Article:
I have some limited experience when it comes to reading gay Mormon narratives. I used to follow a lot of MoHo (Mormon homosexual) blogs, I’ve read most of the personal essays on Affirmation’s website, I’ve listened to Melissa Leilani Larson’s play “Little Happy Secrets” and some talks by Carol Lynn Pearson, etc. I wouldn’t say my consumption of gay Mormon writing has been comprehensive by any means, but my education in this genre is probably higher than your average Mormon. One of the things that always concerned me when reading these narratives was the lack of any kind of well-balanced position from a faithful Latter-day Saint perspective. Very few of the voices I read said anything really helpful for Latter-day Saints who are same-sex attracted and want to keep their covenants. Most things written on this subject tend to say one of two things: (a) “Keeping your covenants isn’t possible, so give up now” or (b) “You have to keep your covenants, but we can’t really tell you how to do that in practical terms.” That’s what’s so remarkable to me about No Going Back–Jonathan Langford knows exactly how to address this issue in practical terms. Paul is hit with most of the things a Mormon kid struggling with homosexuality would be hit with nowadays: coming out to his best friend and his family, confessing sins to his bishop, becoming depressed, getting disowned, questioning his faith, and challenging popular notions about sexuality. The journeys that his mother and his bishop take in supporting Paul through everything are also particularly illuminating and helpful. I agree with Linda Hunter Adams that this novel should be required reading for Mormon religious leaders.
With all of the practical advice, though, what impressed me even more about the story was the charity and compassion with which Langford portrays his protagonist and his other characters. He does this by being honest. Jonathan doesn’t gloss over the difficult, emotionally dissonant position Paul is in. He doesn’t pretend like it’s a struggle that has easy answers. He doesn’t vilify the students in the Gay Straight Alliance at Paul’s school, and neither does he portray the youth in Paul’s ward as being saintly (both communities in Jonathan’s novel end up causing Paul a lot of grief). But Jonathan also respects Paul by not pretending that his struggle can’t on some level be resolved in a way that brings internal peace. He presents Paul with the option of finding joy in keeping his covenants with God. To even say that that’s a possibility is a pretty unpopular statement to make in modern mainstream American culture. To say that that’s an option but also show how uniquely difficult and messy that looks when practically applied is not a very popular thing to do in Mormon culture. I know that it’s kind of clichÃ© to use the term “brave” when describing a work, but in the case of No Going Back, the word applies in a very literal way. It’s not easy to write about something so controversial in an honest way–in a way that will risk your reputation in your own tight-knit religious community as well as in the larger American community. That puts Jonathan in a position very similar to Paul Ficklin’s. Thanks for taking that risk, Jonathan, and giving Mormonism something that will help a lot of people who are struggling.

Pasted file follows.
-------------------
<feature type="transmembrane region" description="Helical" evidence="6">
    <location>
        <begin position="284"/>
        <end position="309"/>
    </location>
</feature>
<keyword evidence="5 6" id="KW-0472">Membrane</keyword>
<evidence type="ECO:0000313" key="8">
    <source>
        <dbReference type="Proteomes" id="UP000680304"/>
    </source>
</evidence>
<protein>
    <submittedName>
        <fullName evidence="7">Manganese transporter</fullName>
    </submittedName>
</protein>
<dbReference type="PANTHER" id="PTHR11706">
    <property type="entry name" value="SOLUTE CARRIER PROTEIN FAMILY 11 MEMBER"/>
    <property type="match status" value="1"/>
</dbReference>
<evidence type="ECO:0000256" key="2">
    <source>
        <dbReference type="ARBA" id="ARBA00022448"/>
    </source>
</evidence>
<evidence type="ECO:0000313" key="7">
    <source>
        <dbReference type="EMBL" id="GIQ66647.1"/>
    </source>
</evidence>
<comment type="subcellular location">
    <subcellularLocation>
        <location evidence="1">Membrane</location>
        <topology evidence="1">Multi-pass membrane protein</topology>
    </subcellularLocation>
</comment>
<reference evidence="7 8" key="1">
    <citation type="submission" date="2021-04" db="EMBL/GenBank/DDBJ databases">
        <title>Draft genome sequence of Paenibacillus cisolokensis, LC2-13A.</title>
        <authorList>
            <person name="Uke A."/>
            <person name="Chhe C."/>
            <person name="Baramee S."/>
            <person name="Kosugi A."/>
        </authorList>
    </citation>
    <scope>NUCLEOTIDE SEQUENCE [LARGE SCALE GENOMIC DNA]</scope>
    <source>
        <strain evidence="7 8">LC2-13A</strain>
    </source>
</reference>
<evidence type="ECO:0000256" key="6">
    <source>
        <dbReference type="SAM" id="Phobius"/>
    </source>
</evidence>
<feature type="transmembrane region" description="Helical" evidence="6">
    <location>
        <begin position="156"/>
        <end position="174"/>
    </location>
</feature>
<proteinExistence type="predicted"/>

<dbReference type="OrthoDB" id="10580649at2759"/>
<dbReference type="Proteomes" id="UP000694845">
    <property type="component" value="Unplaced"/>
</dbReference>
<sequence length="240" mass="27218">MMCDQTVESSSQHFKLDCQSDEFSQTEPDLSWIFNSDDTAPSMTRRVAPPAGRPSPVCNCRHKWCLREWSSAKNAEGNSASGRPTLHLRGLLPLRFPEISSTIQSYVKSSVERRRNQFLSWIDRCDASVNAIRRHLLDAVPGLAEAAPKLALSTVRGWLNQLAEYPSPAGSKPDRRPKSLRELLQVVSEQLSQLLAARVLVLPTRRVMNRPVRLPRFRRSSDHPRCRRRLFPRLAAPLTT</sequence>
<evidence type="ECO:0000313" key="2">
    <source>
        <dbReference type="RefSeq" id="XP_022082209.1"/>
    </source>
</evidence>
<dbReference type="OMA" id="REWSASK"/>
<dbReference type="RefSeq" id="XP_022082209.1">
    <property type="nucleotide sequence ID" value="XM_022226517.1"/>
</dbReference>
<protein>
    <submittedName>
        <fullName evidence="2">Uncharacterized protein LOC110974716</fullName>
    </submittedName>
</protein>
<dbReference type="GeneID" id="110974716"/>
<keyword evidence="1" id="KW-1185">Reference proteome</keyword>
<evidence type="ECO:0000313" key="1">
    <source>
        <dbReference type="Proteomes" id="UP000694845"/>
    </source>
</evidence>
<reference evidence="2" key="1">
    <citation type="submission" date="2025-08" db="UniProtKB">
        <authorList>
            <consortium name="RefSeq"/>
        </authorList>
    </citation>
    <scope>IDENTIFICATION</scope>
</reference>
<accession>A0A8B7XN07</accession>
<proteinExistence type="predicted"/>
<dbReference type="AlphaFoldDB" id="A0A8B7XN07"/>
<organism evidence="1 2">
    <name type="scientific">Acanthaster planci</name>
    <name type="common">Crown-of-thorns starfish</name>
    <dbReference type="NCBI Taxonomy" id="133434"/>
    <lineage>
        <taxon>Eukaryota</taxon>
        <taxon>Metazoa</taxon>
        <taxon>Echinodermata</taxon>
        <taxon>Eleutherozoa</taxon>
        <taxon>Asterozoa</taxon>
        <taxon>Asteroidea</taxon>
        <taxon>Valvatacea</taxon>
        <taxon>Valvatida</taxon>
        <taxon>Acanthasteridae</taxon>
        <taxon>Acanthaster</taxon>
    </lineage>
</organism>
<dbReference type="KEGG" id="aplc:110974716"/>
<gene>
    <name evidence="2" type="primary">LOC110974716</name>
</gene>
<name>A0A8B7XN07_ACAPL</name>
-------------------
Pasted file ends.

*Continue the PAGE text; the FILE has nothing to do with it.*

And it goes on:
Wm writes: Andrew Hall has really outdone himself this year with this look at the Mormon market which features not only works published but a run down of the players in the market as well as some original reporting on them. Sadly, Andrew is probably not going to be able to also do a look at film and theater. Happily, it’s because he and his family are moving to Japan where Andrew has secured a teaching position. Always cause for rejoicing in this tough market for academics. Congratulations and thank you, Andrew.
Click here to view data on the number of books published per publisher from 2000-2009.